A new class action lawsuit in California is going after Apple, claiming that the company has had technology to prevent texting and driving but has failed to implement it. The lawsuit alleges that, in refusing to implement a lockout system to prevent texting while driving, Apple is putting profits ahead of user safety…
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The lawsuit, filed at the Los Angeles County Superior Court by MLG Automotive Law, centers around plaintiff Julio Ceja who was involved in a car accident where he was hit by another driver allegedly using her iPhone behind the wheel.
The far-reaching lawsuit claims that the iPhone is the culprit of 52,000 car accidents in California per year, as well as 312 deaths per year on average. Furthermore, the suit cites data from the U.S. Department of Transportation that claims 1.5 million people are texting and driving at any given moment, while the government agency also claims that texting and driving is six times more dangerous than driving under the influence.
There are a couple of things to note here. For one, the suit doesn’t specify if Apple’s current solutions, such as Hands-free Siri and CarPlay, are enough. Furthermore, the suit singles out Apple where as there are a variety of other devices from other manufacturers that are being used to text and drive.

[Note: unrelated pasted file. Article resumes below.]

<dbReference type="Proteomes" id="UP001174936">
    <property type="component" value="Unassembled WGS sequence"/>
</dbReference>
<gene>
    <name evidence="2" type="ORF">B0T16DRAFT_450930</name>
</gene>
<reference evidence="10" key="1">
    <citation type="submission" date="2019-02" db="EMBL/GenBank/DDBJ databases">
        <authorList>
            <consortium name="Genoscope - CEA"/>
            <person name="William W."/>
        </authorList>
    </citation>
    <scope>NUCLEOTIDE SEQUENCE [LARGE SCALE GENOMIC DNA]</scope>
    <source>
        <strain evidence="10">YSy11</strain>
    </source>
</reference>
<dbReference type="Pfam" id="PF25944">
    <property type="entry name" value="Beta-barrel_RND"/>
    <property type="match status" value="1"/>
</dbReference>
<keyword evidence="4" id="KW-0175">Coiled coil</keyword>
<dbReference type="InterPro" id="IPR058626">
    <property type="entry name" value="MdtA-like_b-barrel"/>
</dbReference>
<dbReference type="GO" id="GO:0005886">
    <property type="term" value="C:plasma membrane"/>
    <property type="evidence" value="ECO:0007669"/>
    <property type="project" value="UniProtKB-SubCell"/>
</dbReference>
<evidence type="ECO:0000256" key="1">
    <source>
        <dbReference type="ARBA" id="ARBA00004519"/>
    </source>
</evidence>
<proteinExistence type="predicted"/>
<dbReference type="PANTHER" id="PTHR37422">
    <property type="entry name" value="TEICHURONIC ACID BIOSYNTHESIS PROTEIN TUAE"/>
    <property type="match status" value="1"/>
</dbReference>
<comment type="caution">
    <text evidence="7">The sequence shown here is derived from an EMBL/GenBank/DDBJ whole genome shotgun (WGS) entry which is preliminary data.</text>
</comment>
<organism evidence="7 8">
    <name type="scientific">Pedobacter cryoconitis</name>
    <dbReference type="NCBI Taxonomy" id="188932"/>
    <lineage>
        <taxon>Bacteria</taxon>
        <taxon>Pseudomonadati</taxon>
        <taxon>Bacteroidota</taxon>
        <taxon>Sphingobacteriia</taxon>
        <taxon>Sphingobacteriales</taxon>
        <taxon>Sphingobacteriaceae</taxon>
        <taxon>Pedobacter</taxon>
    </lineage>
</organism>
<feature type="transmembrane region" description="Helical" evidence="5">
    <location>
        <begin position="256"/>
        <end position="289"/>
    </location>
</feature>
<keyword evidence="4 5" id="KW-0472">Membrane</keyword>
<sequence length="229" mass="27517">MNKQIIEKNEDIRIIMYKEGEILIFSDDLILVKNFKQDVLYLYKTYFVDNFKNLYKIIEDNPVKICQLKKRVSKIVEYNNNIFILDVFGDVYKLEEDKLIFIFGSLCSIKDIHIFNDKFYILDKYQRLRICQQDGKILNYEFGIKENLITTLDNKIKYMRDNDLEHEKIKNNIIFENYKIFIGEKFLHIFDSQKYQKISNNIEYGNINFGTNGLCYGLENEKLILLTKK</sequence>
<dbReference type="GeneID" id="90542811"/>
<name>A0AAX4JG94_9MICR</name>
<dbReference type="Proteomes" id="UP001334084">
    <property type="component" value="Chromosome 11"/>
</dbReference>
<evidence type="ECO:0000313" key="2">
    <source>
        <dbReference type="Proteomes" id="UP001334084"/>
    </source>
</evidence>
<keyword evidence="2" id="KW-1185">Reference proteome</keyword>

It’s interesting to target Apple on an issue like this when Apple doesn’t make the law, which, in most states, allows hands-free solutions like Hands-free Siri and CarPlay.
The lawsuit claims that Apple has had the technology to prevent texting and driving since 2008, while it also points to a patent Apple was granted in 2014 for technology that would block users from texting and driving.
Apple has the ability to outfit its iPhones with a lock-out device that would disable the smartphone while being used by motorists. In fact, it has had this technology since 2008, and was granted a patent on it by the U.S. Patent and Trademark Office in 2014.
Yet, fearful that such a device would cause it to lose valuable market share, Apple refuses to employ the technology, choosing instead to allow the massive carnage to occur.
The lawsuit seeks to halt all iPhone sales in California until Apple introduces support for locking a device while the user is behind the wheel of a car. Additionally, the lawsuit asks that the feature be rolled out to all iPhones still in use.
The lawsuit is far reaching but it brings up a good point: should Apple be doing more to prevent texting and driving? The technology is there for it to do so, at least in some form. AT&T, for instance, offers tools to help parents prevent their kids from texting and driving, while Snapchat displays a warning when its app is opened and the user is traveling at a certain speed.
The issue with this technology, however, is that it’s hard to differentiate between a passenger and a driver when just looking at speed.
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